And the Results Are...

Inconclusive. I spent the last few weeks waiting for the ELA scores to come in. I was prepared for a major disappointment, but I was hoping for a major success. What I didn't prepare for was ambiguity. Most of my kids improved, but almost the same number declined. 4 students went up a performance level (from 2's to 3's), but 3 went down a performance level. And while overall my class improved, it doesn't feel like much of a victory.

What's most frustrating is how little the numbers tell me. We're talking about a test that was taken in January. So the data doesn't really even speak to the students I'm currently teaching. The data doesn't really speak to anything at all, because it isn't dissected in any way to show strengths in needs in specific areas such as vocabulary, drawing conclusions or writing. All I have are numbers, numbers that in many ways contradict what I know to be true about the reading and writing abilities of my students.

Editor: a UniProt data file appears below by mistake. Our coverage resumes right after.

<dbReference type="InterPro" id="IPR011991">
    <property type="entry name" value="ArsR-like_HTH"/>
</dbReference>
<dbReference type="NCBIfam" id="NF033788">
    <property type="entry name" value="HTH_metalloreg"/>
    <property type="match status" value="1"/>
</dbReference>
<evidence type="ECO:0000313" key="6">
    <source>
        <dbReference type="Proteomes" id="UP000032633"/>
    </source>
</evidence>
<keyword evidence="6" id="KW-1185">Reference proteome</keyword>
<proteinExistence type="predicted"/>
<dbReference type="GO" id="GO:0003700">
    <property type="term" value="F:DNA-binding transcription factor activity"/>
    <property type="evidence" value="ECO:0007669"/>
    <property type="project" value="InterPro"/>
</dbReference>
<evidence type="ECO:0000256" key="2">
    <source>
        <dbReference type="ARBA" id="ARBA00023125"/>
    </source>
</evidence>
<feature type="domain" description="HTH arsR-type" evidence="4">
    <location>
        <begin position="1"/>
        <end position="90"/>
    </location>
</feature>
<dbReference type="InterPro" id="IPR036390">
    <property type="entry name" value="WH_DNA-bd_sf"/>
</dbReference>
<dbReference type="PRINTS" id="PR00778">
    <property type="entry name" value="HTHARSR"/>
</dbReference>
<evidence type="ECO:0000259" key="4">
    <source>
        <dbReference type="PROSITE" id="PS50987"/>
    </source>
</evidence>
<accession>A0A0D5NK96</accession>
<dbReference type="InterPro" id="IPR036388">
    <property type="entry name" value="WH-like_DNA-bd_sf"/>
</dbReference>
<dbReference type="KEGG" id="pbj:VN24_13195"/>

Of course all this is inconsequential, because even if the test was flawed, or too easy (the whole city went up 20%? Really?), those flaws apply to 4th grade students (and their teachers) universally. So while I might begrudge problems with the test, I cannot use them as excuses for my students' scores. And whatever problems there may be, that won't keep the state from using these numbers to assess my school, my students and myself. Ultimately, I know my students should have done better, because pretty much everyone else did better. So, now it's time to figure out what went wrong, so I can get it right next year.


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